In July, the FDA finally dispelled the rumors that e-cigarettes could be safer than regular cigarettes by releasing an analysis of the new product. The FDA's results: E-cigarettes are NOT a safe alternative to cigarettes.
The FDA study found that the products contain the poison Diethylene glycol, an ingredient in antifreeze, tobacco-specific nitrosamines, which are human carcinogens, and other harmful tobacco-specific ingredients. In addition, of the advertised non-nicotine e-cigs the FDA tested, all but one still contained low levels of the drug.
The organization Americans for Nonsmokers Rights (ANR) also published a statement expressing concern over e-cigarettes' ingredients and marketing practices.
ANR brought up their concerns with public health and cigarettes, because the e-cigarette vapors could contain dangerous chemicals. They urged public health officials to not expose workers to the vapors of e-cigarettes before they have been thoroughly tested.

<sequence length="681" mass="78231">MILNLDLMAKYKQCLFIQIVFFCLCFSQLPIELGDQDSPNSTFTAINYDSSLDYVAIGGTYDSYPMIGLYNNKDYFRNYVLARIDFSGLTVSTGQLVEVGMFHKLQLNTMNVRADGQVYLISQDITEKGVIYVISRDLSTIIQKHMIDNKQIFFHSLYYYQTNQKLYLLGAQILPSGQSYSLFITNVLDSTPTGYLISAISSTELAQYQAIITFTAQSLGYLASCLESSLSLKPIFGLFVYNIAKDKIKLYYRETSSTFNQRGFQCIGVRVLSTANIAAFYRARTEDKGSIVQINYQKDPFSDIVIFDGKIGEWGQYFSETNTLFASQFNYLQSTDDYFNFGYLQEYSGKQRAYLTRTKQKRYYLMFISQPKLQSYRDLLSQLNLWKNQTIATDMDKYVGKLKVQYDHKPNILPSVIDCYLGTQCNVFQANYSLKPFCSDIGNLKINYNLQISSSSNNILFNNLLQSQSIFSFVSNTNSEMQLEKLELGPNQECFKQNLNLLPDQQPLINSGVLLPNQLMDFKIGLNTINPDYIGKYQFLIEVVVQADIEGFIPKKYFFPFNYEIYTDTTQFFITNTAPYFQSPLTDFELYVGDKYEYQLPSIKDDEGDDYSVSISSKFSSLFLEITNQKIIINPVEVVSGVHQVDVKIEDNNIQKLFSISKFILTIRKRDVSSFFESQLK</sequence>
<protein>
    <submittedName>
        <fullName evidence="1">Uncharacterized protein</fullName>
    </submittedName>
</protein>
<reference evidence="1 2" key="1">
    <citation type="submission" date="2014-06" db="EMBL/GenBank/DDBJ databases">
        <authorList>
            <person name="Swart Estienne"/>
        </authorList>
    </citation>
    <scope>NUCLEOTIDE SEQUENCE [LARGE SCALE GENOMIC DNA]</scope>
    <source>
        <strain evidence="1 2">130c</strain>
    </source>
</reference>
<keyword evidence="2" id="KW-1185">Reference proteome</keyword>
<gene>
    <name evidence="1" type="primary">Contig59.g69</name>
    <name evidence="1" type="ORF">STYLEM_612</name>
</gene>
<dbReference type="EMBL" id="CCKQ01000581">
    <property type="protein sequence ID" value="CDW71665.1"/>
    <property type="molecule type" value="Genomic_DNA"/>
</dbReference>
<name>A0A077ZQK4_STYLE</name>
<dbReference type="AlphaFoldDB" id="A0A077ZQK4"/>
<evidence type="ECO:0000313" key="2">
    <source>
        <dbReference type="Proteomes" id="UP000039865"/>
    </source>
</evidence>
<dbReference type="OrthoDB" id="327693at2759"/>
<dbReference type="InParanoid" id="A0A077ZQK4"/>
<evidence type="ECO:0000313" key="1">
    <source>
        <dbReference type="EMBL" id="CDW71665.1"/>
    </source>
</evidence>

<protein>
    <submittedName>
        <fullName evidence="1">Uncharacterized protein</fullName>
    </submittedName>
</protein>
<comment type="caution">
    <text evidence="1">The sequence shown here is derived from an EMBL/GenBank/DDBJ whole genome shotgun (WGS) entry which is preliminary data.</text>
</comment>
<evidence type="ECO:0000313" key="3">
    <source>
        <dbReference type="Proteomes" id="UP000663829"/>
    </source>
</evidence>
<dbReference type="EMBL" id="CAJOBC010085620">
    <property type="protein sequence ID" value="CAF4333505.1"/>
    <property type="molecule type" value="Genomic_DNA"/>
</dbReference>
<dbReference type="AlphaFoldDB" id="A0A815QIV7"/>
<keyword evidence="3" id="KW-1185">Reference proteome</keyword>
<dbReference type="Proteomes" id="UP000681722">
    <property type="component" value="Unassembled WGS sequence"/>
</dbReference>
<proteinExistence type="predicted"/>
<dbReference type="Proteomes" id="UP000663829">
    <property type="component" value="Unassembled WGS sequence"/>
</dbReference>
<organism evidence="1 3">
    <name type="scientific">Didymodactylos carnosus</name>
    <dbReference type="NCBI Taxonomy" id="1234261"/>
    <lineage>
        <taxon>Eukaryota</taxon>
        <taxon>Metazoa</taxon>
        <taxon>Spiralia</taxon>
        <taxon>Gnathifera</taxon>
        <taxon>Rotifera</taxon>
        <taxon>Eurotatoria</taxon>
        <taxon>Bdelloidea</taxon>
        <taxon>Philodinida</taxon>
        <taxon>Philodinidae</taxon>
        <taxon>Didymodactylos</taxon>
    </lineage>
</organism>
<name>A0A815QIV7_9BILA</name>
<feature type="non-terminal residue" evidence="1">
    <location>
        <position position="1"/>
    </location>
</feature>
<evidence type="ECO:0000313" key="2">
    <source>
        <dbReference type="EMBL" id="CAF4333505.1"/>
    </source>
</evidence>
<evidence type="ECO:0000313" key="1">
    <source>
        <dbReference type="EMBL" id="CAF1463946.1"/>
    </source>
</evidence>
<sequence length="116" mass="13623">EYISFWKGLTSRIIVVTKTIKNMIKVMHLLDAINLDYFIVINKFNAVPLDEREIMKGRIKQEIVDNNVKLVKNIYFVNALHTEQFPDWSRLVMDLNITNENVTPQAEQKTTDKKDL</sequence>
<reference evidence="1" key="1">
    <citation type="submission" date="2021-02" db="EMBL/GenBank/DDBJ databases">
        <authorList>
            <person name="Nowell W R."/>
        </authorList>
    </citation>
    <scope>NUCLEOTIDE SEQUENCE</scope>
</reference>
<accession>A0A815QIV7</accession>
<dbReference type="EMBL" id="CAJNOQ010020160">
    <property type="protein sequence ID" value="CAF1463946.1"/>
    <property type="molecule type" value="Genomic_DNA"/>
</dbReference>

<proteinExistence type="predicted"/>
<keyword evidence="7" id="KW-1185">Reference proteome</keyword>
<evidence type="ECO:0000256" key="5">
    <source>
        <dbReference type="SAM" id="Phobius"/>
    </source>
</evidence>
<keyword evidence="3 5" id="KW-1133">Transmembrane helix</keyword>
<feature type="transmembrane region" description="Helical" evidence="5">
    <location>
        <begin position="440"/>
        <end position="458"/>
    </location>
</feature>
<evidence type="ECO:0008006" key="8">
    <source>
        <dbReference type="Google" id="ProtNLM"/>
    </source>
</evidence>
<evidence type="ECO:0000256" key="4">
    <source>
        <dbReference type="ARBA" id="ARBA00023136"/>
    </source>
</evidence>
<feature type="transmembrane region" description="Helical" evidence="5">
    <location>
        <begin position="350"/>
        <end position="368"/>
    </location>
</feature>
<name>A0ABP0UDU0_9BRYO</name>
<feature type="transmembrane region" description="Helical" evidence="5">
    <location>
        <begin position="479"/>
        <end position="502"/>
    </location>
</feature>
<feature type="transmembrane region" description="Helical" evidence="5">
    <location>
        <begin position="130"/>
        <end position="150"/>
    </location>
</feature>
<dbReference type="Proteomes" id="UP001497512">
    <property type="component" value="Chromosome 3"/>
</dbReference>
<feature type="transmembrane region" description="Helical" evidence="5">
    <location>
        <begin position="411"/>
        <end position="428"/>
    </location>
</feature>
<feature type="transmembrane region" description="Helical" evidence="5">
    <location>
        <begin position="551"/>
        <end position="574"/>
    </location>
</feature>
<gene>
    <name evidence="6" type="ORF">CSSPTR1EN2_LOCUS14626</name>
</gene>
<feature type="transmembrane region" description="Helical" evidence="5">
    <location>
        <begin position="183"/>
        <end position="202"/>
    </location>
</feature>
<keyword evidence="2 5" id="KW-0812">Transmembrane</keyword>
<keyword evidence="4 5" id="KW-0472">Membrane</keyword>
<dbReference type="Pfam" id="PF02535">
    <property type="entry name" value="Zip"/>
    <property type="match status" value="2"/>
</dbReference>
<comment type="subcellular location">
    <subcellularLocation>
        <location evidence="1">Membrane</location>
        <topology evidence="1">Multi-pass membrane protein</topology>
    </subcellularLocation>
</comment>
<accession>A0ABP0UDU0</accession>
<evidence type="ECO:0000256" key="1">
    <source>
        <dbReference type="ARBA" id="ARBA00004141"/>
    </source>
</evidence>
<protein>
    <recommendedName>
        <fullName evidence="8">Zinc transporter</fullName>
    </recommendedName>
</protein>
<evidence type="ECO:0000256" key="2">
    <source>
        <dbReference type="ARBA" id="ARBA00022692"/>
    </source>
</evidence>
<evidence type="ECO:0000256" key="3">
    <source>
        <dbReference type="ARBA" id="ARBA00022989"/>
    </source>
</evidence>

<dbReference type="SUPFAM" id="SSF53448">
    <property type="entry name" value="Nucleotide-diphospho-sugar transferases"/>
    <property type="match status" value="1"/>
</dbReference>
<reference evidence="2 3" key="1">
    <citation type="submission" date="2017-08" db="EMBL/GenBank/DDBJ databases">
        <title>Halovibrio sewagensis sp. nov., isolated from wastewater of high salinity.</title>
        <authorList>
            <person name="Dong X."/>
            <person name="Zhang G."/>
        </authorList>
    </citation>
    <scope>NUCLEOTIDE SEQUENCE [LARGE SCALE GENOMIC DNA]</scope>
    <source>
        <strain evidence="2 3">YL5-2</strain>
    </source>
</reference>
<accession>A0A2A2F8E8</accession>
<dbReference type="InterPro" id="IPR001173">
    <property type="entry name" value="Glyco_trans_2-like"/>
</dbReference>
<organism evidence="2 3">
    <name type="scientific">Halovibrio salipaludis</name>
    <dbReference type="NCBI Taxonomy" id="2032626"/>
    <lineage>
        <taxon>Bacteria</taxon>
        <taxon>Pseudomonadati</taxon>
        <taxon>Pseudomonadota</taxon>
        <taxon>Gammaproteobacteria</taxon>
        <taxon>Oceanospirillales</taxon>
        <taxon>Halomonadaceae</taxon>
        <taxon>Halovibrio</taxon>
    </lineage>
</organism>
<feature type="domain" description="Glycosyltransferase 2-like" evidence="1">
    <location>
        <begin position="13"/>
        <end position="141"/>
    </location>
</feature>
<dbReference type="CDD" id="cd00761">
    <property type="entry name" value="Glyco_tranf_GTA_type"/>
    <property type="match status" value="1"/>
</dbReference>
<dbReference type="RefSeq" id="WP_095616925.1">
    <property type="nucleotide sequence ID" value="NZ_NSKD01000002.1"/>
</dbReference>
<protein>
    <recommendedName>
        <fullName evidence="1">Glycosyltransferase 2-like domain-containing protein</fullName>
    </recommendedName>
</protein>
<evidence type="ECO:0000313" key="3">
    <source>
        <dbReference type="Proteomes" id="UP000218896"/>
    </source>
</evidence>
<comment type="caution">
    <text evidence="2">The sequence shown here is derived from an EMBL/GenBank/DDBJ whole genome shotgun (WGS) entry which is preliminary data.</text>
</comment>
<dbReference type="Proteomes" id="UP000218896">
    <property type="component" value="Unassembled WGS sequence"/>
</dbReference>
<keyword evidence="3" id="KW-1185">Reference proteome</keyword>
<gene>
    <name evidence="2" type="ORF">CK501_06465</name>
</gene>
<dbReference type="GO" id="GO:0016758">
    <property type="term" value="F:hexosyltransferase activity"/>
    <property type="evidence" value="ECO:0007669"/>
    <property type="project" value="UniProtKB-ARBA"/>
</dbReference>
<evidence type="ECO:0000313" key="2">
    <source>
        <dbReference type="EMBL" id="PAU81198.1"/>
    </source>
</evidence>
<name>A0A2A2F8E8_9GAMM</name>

Their statement said:
"We believe that public health officials should make it clear that e-cigarettes are not an acceptable substitute for tobacco products in places that the law requires to be smokefree."
ANR also voiced concerns with the marketing of e-cigarettes to children, with candy flavors such as chocolate and strawberry, clearly aimed at hooking kids and other first-time users.
For more information visit ANR's site or the FDA's results page.